Thursday, January 30, 2014

NSA tactics enabled by confusion of encryption technology exports in the 90s: a bigger risk for the average self-publisher?

Peter Swire has a perspective in the Washington Post today, Thursday, January 30, 2014, p. A19, “The culture war over Snowden”, called online “Why tech companies and the NSA diverge on Snowden,” link here

Silicon Valley (and that’s not silicone) would like to see the idea of “free knowledge” prevail, and resisted the government’s effort (during the Clinton years) to control exporting encryption technology. So the NSA started doing things that makes the entire Internet less safe for everyone so it could snoop even when supposed enemies used advanced encryption.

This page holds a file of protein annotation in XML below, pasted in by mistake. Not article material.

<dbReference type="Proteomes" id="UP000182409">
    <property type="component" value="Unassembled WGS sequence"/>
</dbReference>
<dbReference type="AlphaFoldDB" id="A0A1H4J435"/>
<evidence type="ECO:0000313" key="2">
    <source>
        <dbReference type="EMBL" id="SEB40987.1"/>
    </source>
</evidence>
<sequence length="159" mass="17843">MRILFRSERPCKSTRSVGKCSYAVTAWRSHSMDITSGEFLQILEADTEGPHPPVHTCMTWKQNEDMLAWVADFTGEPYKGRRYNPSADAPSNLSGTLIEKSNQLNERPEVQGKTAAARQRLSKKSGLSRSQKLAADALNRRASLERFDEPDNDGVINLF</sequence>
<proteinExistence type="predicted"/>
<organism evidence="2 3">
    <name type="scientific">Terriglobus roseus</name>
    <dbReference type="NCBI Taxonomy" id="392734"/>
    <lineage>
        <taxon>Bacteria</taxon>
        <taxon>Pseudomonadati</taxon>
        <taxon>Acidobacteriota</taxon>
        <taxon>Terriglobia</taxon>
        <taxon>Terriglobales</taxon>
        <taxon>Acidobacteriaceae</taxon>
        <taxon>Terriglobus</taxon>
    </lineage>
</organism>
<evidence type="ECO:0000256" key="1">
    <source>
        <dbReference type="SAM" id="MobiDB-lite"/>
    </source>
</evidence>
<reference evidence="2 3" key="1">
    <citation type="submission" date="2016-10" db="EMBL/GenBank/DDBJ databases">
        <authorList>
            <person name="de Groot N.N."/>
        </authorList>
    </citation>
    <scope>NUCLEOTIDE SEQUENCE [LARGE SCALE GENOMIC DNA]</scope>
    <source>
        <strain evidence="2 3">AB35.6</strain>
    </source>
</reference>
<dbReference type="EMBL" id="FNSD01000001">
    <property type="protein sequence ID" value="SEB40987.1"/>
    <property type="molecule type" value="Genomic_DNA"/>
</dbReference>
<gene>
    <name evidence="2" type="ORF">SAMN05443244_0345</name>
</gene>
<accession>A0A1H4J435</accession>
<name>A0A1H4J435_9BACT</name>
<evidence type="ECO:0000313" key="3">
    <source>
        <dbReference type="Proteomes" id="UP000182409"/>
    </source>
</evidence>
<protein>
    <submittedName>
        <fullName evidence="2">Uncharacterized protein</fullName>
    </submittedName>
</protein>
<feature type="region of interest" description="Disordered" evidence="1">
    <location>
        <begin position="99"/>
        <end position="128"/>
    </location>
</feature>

That doesn’t affect ordinary people very often, hardly at all, until it does.  The biggest risk to the ordinary person who perhaps leveraged his visibility without competing in the expected ways of the past could be being framed for something.  Maybe you don’t know you have a problem until you’re pulled out of line at the airport.  It’s remote, and very low probability, but a catastrophe for the person it happens to.


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